Hong Kong, Singapore, Australia and New Zealand were amongst the world’s free economies.
The Heritage Foundation’s latest statistics showed that Asia-Pacific countries scored 61 in the 2018 index of economic freedom, which is just a little above the line of moderately free, up from 60.4 last year.
The index gave scores based on four categories: rule of law, government size, regulatory efficiency, and open markets.
Hong Kong, Singapore, Australia and New Zealand were four of the world’s free economies, whilst Taiwan, Malaysia, South Korea, Japan and Macau were ranked as mostly free.
Hong Kong topped the global ranking, with a score of 90.2, whilst Singapore came second with a score of 88.8. The two countries have ranked the first and second for 24 consecutive years.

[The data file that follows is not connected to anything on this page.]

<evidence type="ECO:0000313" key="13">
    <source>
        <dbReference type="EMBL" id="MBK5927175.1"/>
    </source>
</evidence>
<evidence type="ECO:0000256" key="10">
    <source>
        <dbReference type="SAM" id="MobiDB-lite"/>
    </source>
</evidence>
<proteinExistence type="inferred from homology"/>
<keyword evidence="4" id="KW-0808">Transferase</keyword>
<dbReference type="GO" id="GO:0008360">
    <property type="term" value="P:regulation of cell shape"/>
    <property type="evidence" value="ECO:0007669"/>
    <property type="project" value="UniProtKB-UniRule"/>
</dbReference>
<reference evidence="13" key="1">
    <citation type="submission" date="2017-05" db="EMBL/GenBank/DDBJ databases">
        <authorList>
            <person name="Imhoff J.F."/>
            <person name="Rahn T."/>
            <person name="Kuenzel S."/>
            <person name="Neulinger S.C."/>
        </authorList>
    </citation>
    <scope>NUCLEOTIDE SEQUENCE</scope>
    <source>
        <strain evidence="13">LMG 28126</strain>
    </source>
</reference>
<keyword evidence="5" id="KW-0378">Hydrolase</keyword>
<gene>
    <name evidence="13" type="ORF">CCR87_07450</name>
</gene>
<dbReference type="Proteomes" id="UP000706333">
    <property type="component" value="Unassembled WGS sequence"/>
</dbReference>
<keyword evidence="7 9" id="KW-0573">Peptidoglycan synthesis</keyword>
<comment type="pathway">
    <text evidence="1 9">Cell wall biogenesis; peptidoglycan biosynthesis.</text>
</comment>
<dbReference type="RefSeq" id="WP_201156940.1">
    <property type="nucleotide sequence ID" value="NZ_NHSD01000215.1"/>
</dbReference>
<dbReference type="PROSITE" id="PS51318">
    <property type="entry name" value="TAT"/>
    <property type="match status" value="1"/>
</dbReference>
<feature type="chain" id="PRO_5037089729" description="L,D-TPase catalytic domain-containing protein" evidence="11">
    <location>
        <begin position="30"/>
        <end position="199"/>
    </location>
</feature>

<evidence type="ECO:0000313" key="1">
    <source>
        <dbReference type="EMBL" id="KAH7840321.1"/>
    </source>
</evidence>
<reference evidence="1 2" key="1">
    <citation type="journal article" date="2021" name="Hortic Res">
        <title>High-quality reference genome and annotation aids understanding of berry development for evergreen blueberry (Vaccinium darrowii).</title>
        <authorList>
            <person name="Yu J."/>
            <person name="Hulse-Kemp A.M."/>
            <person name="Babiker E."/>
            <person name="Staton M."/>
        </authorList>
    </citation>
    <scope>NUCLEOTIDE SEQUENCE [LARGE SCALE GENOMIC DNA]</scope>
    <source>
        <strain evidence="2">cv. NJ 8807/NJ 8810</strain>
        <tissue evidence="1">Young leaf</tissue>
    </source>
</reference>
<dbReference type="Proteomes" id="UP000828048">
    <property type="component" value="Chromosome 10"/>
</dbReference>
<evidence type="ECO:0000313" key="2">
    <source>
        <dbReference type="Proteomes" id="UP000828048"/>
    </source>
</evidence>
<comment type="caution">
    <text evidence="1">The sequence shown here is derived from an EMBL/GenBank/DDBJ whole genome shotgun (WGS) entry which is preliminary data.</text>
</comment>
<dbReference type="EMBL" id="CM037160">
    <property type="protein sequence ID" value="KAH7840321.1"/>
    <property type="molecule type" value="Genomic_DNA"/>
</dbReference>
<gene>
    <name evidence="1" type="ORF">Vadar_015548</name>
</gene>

“Many of the Asia-Pacific countries are performing well in controlling the size of government, maintaining the rule of law, and regulating economic activity efficiently,” The Heritage Foundation said.
Meanwhile, the global average score was at 61.1, which is the highest recorded in the 24-year history of the Index, The Heritage Foundation said.
Out of the 180 countries that were ranked, 102 countries improved, whilst 75 declined.
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